“There were shepherds camping in the neighborhood. They had set night watches over their sheep. Suddenly, God’s angel stood among them, and God’s glory blazed around them. They were terrified. The angel said, “Don’t be afraid. I’m here to announce a great and joyful event that is meant for everybody worldwide: A Savior has just been born in David’s town, a Savior who is Messiah and Master. This is what you’re to look for: a baby wrapped in a blanket and lying in a manger.” — Luke 2:10–12 (The Message Translation).
Today is the third Sunday of Advent, a season of waiting, preparation, and repentance. It is a time to quiet our hearts, separate ourselves from the busyness of our fast-paced society, and turn our eyes to the promises of our coming Messiah. All around the world, believers will light candles on this Sunday to illuminate the darkness and wait in joyful expectation for a Savior promised, but One who had not yet come. Today, we join them by lighting the third advent candle, the pink candle (i.e., The Shepherds Candle), which symbolizes joy at the soon-coming of Jesus. I have also curated a Spotify playlist¹ centered on songs of joy to accompany this week. Nothing would make me happier than you joining this time of reflection, hope, and declaration.
Reading Luke 2, we find shepherds going about their typical day, grazing and watering their flocks, protecting them from human theft and predators, etc. This day was most likely an ordinary day, one that I imagine filled with the familiar time-passing laughter and hazing of the newer and naive shepherds. One of my favorite Christmas passages comes into play among these characters when the angel announces, “Do not be afraid!”
In my times of reflection, I’ve come to believe that the order of this angelic declaration is everything. Before you can receive joy or the promise of a Messiah, you must stop fearing what is in front of you. In this case, a supernatural being breaks into the midnight hour of an ordinary evening; in our case, love is breaking through into a diagnosis of a sickness, into the repeating phrases/actions of generational curses, into a place of job loss, etc. Advent’s beauty is that the messenger has broken through in the middle of our realities, the places we live, play, and work, and speaks, “Do not be afraid!” You are not what was said over you. You are not the mistakes you have made. You are not the diagnosis given. You are not ________ (fill in the blank). Stop being afraid of what is before you. Stop being fearful, so you can focus on the joy of what is coming to pass. A Savior has come for you in the middle of your mundane. He is meeting you where you are. And we will not be afraid!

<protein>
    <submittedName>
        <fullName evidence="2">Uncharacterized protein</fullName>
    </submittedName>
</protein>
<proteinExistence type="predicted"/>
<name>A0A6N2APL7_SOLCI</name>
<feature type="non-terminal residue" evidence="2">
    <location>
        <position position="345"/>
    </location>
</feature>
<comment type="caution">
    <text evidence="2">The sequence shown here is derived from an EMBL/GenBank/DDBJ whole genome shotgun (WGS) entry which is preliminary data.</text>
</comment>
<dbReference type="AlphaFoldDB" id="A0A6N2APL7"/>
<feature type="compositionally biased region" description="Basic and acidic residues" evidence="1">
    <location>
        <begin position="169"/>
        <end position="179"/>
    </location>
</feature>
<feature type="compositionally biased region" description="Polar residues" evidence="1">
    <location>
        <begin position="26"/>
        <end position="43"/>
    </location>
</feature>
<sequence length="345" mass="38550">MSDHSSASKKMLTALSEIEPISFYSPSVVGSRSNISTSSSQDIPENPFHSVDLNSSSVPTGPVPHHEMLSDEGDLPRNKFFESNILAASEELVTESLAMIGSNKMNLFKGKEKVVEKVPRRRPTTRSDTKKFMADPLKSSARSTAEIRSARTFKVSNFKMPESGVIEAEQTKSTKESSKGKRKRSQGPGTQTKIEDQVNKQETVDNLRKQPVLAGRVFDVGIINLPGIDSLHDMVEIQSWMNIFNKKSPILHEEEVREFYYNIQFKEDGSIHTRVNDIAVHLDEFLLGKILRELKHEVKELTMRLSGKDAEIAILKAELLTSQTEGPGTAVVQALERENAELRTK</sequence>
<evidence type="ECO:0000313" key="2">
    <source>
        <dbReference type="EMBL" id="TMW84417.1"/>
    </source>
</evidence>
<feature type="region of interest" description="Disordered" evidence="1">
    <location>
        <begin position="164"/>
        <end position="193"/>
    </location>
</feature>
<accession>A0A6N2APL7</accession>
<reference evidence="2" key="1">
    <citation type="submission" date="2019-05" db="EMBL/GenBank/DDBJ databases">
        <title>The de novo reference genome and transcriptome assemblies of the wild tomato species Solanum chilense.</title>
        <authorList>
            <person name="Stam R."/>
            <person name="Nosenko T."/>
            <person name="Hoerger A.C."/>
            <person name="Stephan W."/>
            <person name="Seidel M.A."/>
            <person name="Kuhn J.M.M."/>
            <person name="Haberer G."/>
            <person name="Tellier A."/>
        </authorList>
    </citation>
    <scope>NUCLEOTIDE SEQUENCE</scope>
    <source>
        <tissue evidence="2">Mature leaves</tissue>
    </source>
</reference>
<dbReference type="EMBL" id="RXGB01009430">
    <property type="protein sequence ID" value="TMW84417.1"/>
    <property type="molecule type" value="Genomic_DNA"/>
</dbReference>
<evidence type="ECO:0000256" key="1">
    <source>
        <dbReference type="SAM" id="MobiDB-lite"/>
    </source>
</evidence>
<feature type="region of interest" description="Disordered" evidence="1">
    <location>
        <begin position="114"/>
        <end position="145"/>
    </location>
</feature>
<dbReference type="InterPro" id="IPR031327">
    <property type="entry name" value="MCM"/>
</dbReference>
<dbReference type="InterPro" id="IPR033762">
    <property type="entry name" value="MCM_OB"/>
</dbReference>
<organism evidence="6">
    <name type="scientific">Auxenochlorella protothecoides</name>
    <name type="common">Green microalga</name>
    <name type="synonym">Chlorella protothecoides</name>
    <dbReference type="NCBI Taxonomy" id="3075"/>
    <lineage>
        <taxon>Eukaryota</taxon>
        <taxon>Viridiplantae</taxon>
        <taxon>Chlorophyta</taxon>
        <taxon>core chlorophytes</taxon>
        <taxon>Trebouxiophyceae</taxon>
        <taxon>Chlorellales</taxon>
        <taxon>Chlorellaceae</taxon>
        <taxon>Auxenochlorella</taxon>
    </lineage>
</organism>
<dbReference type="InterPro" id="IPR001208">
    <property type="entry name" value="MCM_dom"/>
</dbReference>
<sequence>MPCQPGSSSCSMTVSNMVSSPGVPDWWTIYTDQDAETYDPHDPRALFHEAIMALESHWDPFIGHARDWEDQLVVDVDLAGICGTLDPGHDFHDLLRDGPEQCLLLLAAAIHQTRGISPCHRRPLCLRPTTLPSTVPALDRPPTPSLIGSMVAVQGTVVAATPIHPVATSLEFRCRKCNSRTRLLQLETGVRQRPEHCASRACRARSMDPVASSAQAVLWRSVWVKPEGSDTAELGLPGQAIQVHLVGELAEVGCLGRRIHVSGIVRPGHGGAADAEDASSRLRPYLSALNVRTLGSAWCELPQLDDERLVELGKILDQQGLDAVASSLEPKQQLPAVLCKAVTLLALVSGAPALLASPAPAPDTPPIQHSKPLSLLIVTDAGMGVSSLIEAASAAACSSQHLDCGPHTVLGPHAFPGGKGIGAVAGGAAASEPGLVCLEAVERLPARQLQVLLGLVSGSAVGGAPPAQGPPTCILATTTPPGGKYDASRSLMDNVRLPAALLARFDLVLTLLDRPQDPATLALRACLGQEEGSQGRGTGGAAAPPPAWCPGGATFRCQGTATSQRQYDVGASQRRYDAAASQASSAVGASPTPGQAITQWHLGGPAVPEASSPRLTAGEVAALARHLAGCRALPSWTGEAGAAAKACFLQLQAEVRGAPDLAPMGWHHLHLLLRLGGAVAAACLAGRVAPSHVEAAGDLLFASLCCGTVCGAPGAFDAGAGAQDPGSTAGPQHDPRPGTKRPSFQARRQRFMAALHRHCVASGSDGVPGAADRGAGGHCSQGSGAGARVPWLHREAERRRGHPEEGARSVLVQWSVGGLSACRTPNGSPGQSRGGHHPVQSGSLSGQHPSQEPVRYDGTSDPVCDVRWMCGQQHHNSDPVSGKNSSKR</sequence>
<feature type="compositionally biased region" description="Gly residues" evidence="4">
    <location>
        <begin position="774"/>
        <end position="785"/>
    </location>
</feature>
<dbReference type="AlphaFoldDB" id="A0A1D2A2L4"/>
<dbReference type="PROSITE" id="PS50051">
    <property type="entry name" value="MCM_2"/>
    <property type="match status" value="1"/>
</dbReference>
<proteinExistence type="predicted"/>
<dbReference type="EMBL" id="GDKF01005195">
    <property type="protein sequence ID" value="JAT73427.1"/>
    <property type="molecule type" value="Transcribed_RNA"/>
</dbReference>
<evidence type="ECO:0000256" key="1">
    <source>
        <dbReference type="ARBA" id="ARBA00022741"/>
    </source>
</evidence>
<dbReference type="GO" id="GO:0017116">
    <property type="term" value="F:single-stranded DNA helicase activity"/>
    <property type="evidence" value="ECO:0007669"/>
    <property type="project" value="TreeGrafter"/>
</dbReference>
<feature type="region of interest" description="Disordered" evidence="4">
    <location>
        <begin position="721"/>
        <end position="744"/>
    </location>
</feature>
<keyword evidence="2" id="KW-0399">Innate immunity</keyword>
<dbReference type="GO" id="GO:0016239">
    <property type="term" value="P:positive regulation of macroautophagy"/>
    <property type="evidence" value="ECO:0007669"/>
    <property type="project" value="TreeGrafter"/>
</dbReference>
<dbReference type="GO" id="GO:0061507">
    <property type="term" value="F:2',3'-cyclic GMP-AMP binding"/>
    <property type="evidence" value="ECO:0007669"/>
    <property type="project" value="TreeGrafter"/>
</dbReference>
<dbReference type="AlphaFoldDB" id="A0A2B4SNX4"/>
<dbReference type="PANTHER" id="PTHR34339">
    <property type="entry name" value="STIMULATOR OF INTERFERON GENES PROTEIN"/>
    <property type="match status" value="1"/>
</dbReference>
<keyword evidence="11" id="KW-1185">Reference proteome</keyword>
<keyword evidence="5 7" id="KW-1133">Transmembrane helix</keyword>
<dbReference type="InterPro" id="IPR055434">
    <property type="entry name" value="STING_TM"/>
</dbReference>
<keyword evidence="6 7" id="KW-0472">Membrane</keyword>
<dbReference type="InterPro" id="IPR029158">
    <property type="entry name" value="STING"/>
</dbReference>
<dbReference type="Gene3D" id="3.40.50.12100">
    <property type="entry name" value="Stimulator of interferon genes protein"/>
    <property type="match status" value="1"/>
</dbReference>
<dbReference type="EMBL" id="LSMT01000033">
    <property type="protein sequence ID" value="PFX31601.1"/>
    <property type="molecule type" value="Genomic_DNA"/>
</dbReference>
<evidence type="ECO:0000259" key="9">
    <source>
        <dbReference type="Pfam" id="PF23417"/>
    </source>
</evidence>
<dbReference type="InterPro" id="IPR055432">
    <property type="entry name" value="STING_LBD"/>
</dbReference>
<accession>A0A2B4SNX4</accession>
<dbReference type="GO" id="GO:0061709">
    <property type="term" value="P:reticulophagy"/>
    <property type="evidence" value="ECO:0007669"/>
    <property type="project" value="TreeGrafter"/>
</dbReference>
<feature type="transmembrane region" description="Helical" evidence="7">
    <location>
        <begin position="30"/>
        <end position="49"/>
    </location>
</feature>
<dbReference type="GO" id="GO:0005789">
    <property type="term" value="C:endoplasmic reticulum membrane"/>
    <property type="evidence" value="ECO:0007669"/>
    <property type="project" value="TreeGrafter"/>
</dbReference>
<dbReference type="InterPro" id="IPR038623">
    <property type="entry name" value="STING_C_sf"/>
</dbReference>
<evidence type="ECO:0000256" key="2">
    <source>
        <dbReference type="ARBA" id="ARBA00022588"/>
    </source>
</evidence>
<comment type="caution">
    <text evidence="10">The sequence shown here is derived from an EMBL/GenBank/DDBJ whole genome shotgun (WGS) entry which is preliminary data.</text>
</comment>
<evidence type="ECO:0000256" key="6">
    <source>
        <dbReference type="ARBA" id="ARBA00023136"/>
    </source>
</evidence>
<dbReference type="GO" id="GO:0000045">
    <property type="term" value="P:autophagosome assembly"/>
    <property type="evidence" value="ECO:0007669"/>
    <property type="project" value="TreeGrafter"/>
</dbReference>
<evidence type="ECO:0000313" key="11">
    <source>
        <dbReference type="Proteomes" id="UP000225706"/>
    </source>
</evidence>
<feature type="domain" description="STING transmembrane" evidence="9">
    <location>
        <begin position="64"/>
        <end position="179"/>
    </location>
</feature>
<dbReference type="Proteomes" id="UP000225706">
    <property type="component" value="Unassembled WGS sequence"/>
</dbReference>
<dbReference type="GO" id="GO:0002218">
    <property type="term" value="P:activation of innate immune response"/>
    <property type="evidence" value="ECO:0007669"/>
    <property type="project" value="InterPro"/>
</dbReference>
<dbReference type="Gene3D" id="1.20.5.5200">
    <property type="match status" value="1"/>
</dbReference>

Many of us know Philippians 4 with the following words, “Rejoice in the Lord always. I will say it again.” I would love to share my favorite version of this passage from The Message Translation: “Celebrate God all day, every day. I mean, revel in him! Make it as clear as you can to all you meet that you’re on their side, working with them and not against them. Help them see that the Master is about to arrive. He could show up any minute! Don’t fret or worry. Instead of worrying, pray. Let petitions and praises shape your worries into prayers, letting God know your concerns. Before you know it, a sense of God’s wholeness, everything coming together for good, will come and settle you down. It’s wonderful what happens when Christ displaces worry at the center of your life.” Philippians 4:4–7, (MSG).
Dear heavenly Father, I pray your message will break through the dark of our deepest midnight and into the mundane during this Advent season. We pray for a joyful life as we look to the face of The Messiah. Let our ears be tuned to the reminder that a Savior has been born and born for us. Let that truth free us from all things that steal our joy. We pray that our minds would be filled with all things true, noble, reputable, authentic, compelling, gracious — the best, not the worst; the beautiful, not the ugly; things to praise, not things to curse. (Philippians 4:8, MSG). In Jesus’ name, amen.